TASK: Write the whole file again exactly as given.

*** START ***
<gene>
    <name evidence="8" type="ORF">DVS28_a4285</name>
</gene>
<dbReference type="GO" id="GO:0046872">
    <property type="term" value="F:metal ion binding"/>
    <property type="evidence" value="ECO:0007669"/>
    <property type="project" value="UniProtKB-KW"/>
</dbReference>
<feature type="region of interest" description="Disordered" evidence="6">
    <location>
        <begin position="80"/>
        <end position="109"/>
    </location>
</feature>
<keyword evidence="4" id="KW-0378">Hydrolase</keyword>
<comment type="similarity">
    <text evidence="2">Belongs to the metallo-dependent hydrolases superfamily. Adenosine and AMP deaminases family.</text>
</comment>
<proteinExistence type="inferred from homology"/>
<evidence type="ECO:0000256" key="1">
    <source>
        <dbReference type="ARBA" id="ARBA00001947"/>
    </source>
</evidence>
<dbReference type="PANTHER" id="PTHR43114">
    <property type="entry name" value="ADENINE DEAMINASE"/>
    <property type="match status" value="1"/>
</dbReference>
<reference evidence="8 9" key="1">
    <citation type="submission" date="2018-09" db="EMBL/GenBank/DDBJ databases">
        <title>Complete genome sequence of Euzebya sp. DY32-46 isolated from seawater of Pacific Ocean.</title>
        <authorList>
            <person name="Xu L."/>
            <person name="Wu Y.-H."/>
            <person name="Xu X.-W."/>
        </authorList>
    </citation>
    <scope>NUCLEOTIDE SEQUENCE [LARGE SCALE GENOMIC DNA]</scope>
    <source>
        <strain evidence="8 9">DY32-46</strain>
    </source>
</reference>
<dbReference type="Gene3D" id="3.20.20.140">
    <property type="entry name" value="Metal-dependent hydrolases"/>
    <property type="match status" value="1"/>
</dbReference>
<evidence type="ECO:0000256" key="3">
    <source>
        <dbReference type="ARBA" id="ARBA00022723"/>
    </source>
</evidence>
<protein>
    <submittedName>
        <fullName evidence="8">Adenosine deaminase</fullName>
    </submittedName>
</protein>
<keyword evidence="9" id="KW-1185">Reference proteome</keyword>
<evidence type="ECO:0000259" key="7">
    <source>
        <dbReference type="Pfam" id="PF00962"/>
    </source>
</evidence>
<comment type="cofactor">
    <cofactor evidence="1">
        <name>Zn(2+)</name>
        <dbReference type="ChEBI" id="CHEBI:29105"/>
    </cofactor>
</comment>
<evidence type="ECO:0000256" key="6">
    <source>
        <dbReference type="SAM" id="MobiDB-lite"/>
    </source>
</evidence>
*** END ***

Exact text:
<gene>
    <name evidence="8" type="ORF">DVS28_a4285</name>
</gene>
<dbReference type="GO" id="GO:0046872">
    <property type="term" value="F:metal ion binding"/>
    <property type="evidence" value="ECO:0007669"/>
    <property type="project" value="UniProtKB-KW"/>
</dbReference>
<feature type="region of interest" description="Disordered" evidence="6">
    <location>
        <begin position="80"/>
        <end position="109"/>
    </location>
</feature>
<keyword evidence="4" id="KW-0378">Hydrolase</keyword>
<comment type="similarity">
    <text evidence="2">Belongs to the metallo-dependent hydrolases superfamily. Adenosine and AMP deaminases family.</text>
</comment>
<proteinExistence type="inferred from homology"/>
<evidence type="ECO:0000256" key="1">
    <source>
        <dbReference type="ARBA" id="ARBA00001947"/>
    </source>
</evidence>
<dbReference type="PANTHER" id="PTHR43114">
    <property type="entry name" value="ADENINE DEAMINASE"/>
    <property type="match status" value="1"/>
</dbReference>
<reference evidence="8 9" key="1">
    <citation type="submission" date="2018-09" db="EMBL/GenBank/DDBJ databases">
        <title>Complete genome sequence of Euzebya sp. DY32-46 isolated from seawater of Pacific Ocean.</title>
        <authorList>
            <person name="Xu L."/>
            <person name="Wu Y.-H."/>
            <person name="Xu X.-W."/>
        </authorList>
    </citation>
    <scope>NUCLEOTIDE SEQUENCE [LARGE SCALE GENOMIC DNA]</scope>
    <source>
        <strain evidence="8 9">DY32-46</strain>
    </source>
</reference>
<dbReference type="Gene3D" id="3.20.20.140">
    <property type="entry name" value="Metal-dependent hydrolases"/>
    <property type="match status" value="1"/>
</dbReference>
<evidence type="ECO:0000256" key="3">
    <source>
        <dbReference type="ARBA" id="ARBA00022723"/>
    </source>
</evidence>
<protein>
    <submittedName>
        <fullName evidence="8">Adenosine deaminase</fullName>
    </submittedName>
</protein>
<keyword evidence="9" id="KW-1185">Reference proteome</keyword>
<evidence type="ECO:0000259" key="7">
    <source>
        <dbReference type="Pfam" id="PF00962"/>
    </source>
</evidence>
<comment type="cofactor">
    <cofactor evidence="1">
        <name>Zn(2+)</name>
        <dbReference type="ChEBI" id="CHEBI:29105"/>
    </cofactor>
</comment>
<evidence type="ECO:0000256" key="6">
    <source>
        <dbReference type="SAM" id="MobiDB-lite"/>
    </source>
</evidence>